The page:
• 8. BS5012 Global Exposure Week - 07 May 2014 ©2014 Dragon Consulting Partners Major overarching theme • Chinese consumers are now able to define and interact with the national conversation Societal discourse • Digital media has changed the economics of information by disrupting the Richness vs Reach trade off Massive increase in access to information • As a result of these two factors, SNS now have a huge critical mass of users Resultant network multiplier effect 8 Three factors Moving the societal discourse online has changed people’s perceptions • In the past, all forms of mass media were exclusively controlled by China’s Communist Party. This stifling control and censorship limited the direction of the social discourse and national dialogue. • Digital media has created a forum for conversation amongst Chinese citizens and has created an outlet for creative expression that never existed in the past through sharing and posting information online. • Netizens now participate in the multi-way national dialogue, and China’s society and political administration have begun to embrace this new normal. Massive increase in access to information • The shift in the economics of information has made it incredibly cheap and easy for a broad segment of the population to access information. Whereas in the past, there was a tradeoff in richness vs reach, digital media has created a new opportunity for very rich communications to a very broad audience. Resultant network multiplier effect • These two factors above have driven Chinese consumers en masse to digital platforms where there is now a critical mass of users. • Network economics tells us that the value of a network is proportional to the square of the number of connected users of the system (n²). • Therefore: – as society sees it as more “acceptable” to be on digital media, and – as there has been an explosion in the massive increase in acccess to information, – there has therefore been a resultant acceleration of user base growth to the level that there is now a critical mass of Chinese digital media users.. We have identified three key factors that resulted in the massive rise of Digital’s popularity. They are: the societal discourse, the massive increase in access to information and the resultant network multiplier effect. Reference: Ogilvy PR, et al (2012), Touch Media case, Varian, H. R., et. al. (1999)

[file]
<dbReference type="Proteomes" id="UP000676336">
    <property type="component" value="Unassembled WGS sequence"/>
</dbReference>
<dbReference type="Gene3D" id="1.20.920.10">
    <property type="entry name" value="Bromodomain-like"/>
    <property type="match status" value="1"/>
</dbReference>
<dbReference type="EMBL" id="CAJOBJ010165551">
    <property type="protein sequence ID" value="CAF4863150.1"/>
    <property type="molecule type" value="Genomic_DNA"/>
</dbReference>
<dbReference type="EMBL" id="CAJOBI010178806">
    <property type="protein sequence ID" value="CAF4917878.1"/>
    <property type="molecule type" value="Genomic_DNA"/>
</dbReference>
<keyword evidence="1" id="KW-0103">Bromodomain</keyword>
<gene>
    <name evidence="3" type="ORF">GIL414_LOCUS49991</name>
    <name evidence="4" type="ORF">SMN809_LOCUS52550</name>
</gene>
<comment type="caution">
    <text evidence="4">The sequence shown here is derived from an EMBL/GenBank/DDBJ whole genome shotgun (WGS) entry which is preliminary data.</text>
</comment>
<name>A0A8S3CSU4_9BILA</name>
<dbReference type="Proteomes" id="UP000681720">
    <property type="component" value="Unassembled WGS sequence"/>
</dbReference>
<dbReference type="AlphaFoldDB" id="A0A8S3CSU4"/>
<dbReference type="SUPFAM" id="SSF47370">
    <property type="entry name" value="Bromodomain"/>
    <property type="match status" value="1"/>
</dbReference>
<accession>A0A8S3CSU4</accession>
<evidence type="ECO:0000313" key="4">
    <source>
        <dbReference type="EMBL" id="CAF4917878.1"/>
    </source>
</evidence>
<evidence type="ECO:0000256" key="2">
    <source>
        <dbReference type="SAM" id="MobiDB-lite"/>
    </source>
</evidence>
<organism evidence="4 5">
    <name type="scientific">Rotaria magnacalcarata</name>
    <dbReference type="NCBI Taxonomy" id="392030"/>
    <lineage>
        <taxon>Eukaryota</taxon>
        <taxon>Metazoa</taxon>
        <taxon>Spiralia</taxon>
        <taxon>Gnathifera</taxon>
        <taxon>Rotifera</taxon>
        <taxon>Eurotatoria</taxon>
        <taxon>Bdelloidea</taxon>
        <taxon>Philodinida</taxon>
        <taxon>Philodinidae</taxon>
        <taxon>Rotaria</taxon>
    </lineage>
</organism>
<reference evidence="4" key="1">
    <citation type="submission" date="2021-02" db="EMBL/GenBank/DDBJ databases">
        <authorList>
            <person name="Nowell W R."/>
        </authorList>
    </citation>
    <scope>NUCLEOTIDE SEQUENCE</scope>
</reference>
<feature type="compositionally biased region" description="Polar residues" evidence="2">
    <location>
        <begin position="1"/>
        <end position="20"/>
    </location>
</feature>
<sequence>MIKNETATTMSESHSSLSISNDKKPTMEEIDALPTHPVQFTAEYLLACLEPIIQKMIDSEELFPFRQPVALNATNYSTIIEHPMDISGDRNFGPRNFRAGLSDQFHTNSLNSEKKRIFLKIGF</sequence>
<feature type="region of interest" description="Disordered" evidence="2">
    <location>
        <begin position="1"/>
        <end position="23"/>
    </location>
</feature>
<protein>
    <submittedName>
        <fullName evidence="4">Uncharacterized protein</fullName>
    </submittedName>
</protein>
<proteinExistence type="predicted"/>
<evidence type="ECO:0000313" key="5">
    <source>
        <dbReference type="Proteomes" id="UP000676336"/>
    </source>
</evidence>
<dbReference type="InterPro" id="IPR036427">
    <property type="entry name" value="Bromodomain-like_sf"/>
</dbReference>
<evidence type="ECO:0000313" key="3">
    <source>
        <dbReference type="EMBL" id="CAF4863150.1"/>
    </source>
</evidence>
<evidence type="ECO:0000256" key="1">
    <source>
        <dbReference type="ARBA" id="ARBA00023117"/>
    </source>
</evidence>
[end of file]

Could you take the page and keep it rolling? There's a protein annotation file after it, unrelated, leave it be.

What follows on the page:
• 9. BS5012 Global Exposure Week - 07 May 2014 ©2014 Dragon Consulting Partners Pros and Cons of digital media 9 Digital media has the potential to reach a very broad audience, very quickly. However, because of this viral feature, there is also a corporate reputational risk if digital media is misused by astroturfing or through a badly managed PR crisis. Advantages • Easy to reach a broad audience • The ROI on social media campaigns can be very high Disadvantages • Astroturfing • PR crisis Reference: Ogilvy PR, et al (2012), Touch Media case. Advantages Easy to reach a broad audience • Unlike traditional media, the incremental cost of reaching one additional customer through SNS is virtually zero. • Once a critical mass has been achieved, users begin to recruit other users to the cause and marketing becomes more word-of-mouth. And given the level of distrust that the Chinese consumer has for brands, this actually works out as a double advantage for companies reaching out through digital media. The ROI on a social media campaign can be very high • In Touch Media’s case there is the example of Nancy Pon’s videos that were very cheap to produce. These spread virally over SNS and drove the societal discourse over several weeks – a feat not easily achieved by traditional media. Disadvantages Astoturfing can actually damage brands • Consumer’s don’t trust brands as much as they do in Western economies and peer recommendations have a far greater influence on buying patterns in China than in the US. On average, 60% of Chinese consumers say they rely on comments from colleagues on SNS before making buying decisions, compared with only 38% in the US. • However, this trend may be changing due to the increased level of astroturfing and number of “zombie” accounts and fake PR spam on Weibo. PR crisis can get out of hand very quickly, especially on microblogs • Ogilvy PR give several examples where national and international brands damaged their online reputations through mismanagement such as the Jiugui liquor scandal with plasticizers, compared with how McDonalds reacted very quickly to customer satisfaction on food safety.